UK Oil, Gas Sector Could Create 39,000 Jobs in 2014

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A Bank of Scotland survey report says that the UK oil and gas sector could create 39,000 new jobs in 2014.

Bank of Scotland issued Friday its third annual oil and gas sector report in which it stated that 39,000 jobs could be created by the UK oil and gas industry in 2014.

The bank's report – titled "Rising Fortunes 3: Examining Growth in the Oil and Gas Industry" and based on a survey of 100 companies – reveals that seven-out-of-10 UK oil and gas companies plan growth between in 2014 and 2015. The survey found that suppliers of equipment and services (82 percent) are more orientated towards growth than are exploration and production companies (72 percent).

Four times as many jobs are expected to be created by suppliers of equipment and services as by explorers and producers. Slightly more than half of new jobs are expected to be created by companies based in Scotland.

The survey indicates that the industry could invest about $30 billion in 2014 – a slight reduction on 2013.

The report also found that Africa is now the most attractive location for overseas expansion for UK oil and gas companies, although the US and Middle East remain key markets. The rapid growth in conventional oil and gas discoveries in Africa – particularly East Africa – explain the continent's allure, Bank of Scotland added.

Trade body Oil & Gas UK responded Friday to the report by stating that although the industry continues to attract a large amount of investment, there is an undeniable skills shortage in the industry.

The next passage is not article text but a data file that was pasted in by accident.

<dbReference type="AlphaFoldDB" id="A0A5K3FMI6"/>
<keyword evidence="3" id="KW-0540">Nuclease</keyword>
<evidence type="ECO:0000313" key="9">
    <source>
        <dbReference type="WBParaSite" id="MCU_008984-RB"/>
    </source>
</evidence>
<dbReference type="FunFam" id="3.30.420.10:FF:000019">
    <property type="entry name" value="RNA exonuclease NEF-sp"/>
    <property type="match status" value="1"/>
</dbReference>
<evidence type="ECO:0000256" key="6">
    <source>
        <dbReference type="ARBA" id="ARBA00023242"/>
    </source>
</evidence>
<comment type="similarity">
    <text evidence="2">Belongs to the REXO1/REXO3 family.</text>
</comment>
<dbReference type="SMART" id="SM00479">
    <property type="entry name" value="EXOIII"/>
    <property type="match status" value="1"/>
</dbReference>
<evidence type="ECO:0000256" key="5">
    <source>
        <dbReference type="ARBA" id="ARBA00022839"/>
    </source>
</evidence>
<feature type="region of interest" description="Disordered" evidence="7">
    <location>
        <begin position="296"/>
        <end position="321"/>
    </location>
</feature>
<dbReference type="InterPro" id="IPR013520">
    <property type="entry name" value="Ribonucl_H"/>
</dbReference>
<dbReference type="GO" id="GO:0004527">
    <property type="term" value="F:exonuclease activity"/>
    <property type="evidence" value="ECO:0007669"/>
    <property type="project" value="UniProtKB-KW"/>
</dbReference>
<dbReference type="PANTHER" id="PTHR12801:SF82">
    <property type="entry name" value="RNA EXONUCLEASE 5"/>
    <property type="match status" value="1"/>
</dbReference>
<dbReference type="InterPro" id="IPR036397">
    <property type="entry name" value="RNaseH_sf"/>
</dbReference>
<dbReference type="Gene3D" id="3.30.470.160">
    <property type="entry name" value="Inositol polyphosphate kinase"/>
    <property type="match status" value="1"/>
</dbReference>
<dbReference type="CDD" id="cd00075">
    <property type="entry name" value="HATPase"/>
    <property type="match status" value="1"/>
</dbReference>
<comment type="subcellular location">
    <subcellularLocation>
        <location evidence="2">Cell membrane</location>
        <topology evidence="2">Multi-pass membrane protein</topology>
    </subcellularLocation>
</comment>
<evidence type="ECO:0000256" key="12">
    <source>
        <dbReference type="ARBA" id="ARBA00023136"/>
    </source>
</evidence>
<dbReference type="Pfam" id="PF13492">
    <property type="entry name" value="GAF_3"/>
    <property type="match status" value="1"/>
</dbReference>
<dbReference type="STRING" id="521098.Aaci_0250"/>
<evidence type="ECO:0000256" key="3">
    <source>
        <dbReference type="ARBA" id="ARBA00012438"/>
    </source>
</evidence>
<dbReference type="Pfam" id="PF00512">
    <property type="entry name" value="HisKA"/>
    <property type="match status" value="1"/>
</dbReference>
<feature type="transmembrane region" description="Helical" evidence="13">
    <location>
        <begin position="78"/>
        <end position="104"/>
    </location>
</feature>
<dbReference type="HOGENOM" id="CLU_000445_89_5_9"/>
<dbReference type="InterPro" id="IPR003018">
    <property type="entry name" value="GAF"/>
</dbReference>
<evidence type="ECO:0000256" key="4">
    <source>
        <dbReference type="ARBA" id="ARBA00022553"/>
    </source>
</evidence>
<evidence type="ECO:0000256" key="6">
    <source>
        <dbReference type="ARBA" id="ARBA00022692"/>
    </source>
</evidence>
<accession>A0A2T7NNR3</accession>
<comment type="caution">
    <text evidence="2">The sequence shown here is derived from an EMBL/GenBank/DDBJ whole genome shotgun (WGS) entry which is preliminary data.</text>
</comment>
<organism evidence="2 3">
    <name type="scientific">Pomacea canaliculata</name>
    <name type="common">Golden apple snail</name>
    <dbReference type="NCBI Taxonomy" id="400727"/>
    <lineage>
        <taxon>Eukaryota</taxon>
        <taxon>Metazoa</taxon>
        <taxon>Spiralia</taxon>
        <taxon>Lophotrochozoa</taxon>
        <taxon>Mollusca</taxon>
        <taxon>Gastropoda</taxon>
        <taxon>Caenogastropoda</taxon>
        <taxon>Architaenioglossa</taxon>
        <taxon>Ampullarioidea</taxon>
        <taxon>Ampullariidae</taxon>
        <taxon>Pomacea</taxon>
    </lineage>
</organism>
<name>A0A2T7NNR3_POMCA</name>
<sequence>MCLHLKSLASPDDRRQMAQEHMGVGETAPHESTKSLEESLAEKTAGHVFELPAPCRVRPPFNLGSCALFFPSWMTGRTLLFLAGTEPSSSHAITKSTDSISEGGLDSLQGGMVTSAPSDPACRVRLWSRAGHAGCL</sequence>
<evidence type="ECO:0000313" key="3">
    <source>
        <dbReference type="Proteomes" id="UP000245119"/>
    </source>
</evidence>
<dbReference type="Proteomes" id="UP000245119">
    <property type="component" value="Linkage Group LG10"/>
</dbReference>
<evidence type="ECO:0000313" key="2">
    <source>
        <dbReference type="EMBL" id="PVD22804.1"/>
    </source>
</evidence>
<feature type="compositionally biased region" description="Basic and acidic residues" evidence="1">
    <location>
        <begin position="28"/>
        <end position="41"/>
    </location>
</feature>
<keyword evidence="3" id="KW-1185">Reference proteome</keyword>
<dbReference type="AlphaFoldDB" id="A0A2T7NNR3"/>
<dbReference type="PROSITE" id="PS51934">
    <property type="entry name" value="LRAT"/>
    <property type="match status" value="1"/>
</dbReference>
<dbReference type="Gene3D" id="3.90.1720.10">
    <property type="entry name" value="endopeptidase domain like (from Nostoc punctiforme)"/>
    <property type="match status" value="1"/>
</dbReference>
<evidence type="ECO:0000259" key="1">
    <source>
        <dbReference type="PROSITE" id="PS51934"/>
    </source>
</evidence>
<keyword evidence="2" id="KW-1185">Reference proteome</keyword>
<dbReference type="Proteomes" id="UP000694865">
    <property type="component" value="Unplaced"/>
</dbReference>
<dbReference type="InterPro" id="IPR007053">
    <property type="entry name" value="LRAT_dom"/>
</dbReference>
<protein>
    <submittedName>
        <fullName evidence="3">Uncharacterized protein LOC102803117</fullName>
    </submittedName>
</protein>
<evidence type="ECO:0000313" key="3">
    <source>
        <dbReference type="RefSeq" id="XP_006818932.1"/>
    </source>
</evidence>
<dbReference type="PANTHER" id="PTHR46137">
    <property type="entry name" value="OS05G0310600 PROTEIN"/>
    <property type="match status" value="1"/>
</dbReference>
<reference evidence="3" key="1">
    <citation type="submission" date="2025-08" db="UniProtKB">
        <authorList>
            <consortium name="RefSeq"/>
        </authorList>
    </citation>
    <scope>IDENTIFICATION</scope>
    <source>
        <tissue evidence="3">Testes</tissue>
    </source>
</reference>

Oil & Gas UK Employment and Skills Issues Manager Dr Alix Thom commented in a statement from the organization:

"Companies are very willing to invest in what is a very buoyant market, resulting in high levels of activity which, in turn, generates well rewarded employment opportunities. The industry is actively addressing the skills shortage in the short and long term in a number of ways. For example, the industry continues to be successful in attracting school leavers and graduates by engaging with young people to encourage the uptake of STEM (science, technology, engineering and maths) subjects and stimulate interest in the sector. 

"We are also seeing a number of retirees returning to the oil and gas workforce in a number of flexible arrangements in order to share their skills, experience and knowledge with upcoming colleagues. Other initiatives include helping to facilitate the transition of skilled people into the industry from other sectors, including the UK armed forces where skills such as engineering, logistics and project management are widely transferable to the oil and gas industry."

A former engineer, Jon is an award-winning editor who has covered the technology, engineering and energy sectors since the mid-1990s. Email Jon at


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